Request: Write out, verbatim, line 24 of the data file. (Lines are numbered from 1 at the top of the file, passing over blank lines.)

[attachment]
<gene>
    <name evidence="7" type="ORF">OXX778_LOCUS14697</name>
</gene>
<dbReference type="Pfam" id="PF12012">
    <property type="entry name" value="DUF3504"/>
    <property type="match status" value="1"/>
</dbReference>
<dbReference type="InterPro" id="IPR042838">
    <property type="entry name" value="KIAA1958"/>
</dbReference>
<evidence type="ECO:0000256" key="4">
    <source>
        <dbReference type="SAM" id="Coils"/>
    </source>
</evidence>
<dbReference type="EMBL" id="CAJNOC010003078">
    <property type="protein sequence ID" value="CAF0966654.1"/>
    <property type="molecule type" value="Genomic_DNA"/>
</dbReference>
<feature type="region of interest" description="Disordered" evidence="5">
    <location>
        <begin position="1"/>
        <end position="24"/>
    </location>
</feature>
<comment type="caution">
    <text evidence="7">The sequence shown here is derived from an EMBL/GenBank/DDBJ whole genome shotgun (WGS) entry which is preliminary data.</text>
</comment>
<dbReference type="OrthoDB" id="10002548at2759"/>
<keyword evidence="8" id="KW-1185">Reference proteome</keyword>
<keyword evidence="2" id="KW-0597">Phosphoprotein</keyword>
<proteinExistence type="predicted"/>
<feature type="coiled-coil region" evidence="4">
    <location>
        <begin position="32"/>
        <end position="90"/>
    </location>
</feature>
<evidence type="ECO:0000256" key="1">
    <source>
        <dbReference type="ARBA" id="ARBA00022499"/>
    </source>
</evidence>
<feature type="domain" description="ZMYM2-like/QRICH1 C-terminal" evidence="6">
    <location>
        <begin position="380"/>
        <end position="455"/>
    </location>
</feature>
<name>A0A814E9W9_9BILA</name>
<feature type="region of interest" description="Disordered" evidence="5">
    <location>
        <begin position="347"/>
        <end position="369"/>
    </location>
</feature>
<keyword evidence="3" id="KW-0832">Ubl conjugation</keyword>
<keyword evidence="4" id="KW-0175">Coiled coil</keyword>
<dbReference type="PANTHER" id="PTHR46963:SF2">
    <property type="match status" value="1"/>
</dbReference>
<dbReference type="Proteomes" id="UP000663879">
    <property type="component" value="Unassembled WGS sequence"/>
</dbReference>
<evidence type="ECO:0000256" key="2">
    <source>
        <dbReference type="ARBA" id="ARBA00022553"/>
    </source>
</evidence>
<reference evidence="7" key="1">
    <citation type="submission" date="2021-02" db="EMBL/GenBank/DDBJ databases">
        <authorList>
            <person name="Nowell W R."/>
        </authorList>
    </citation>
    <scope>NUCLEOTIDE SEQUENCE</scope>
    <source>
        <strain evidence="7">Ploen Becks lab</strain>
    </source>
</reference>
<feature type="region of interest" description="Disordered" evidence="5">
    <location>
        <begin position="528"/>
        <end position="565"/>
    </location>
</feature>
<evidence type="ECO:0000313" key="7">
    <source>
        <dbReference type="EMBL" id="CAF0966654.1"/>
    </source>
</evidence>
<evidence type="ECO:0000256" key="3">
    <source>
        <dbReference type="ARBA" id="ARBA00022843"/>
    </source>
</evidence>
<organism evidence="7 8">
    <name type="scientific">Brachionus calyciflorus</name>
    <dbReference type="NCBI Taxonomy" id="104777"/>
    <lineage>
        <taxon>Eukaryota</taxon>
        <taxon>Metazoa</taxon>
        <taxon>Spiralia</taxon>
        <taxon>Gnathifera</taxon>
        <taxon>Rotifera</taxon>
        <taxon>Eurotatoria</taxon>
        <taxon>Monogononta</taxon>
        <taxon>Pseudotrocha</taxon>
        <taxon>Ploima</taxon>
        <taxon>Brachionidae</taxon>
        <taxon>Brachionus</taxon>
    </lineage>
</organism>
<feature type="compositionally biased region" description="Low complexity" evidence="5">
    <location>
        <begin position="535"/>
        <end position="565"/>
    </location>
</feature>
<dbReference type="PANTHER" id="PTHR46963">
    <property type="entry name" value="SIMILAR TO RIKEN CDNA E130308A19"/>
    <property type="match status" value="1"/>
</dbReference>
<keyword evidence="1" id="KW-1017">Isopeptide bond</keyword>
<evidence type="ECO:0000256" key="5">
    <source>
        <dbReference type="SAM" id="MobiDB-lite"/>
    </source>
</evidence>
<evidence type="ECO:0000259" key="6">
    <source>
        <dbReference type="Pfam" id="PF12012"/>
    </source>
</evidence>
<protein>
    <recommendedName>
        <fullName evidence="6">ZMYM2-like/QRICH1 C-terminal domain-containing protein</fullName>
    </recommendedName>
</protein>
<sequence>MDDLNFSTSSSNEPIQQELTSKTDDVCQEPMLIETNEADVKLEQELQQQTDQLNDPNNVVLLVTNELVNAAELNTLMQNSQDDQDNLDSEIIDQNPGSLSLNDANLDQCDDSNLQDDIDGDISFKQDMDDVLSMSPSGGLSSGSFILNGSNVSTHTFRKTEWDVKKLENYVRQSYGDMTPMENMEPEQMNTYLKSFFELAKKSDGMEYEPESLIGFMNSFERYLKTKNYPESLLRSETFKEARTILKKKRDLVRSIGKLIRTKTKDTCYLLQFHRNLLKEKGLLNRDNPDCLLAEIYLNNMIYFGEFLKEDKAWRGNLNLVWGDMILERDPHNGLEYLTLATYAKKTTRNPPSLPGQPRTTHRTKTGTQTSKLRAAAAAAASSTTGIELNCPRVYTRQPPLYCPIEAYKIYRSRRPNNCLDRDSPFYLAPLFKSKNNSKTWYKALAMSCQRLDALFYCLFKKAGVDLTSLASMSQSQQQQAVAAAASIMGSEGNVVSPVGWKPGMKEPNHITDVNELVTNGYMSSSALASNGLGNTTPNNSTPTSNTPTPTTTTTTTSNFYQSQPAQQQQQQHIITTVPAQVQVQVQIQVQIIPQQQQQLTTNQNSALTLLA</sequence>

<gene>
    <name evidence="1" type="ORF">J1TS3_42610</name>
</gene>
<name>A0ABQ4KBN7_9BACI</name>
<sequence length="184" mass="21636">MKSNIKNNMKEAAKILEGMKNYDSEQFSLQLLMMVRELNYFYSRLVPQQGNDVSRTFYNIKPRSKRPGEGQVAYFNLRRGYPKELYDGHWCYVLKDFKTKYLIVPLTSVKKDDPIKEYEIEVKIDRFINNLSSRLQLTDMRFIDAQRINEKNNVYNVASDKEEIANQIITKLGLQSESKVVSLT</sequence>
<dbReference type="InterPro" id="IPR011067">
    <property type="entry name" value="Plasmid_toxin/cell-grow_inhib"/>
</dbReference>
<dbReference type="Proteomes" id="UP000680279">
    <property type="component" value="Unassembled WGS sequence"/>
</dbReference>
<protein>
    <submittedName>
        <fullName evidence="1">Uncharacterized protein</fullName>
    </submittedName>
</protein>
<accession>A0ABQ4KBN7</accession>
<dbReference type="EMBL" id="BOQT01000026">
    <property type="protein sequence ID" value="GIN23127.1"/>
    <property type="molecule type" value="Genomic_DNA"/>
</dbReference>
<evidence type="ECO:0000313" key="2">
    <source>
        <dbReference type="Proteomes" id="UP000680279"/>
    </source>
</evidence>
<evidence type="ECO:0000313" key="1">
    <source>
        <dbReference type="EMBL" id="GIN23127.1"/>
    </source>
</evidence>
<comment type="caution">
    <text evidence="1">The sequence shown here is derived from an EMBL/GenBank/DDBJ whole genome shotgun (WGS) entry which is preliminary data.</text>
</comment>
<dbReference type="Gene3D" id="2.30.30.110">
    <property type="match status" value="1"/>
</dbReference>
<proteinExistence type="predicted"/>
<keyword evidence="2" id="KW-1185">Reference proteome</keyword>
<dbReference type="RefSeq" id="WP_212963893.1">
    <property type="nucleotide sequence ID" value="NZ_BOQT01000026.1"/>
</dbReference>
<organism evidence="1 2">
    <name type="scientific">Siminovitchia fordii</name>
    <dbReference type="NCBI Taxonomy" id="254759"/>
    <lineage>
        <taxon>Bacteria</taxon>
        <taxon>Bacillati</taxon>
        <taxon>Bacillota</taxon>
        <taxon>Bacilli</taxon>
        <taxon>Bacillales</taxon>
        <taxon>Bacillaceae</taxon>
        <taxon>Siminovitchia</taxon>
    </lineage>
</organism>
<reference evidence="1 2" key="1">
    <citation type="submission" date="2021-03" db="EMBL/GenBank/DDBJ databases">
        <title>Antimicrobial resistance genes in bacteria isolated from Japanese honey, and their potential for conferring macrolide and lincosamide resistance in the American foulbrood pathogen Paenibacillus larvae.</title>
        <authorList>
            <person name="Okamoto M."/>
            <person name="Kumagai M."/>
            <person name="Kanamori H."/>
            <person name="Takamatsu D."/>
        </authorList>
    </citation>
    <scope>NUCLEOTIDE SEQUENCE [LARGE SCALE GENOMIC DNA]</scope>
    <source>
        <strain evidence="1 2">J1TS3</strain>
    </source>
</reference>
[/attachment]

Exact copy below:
    </location>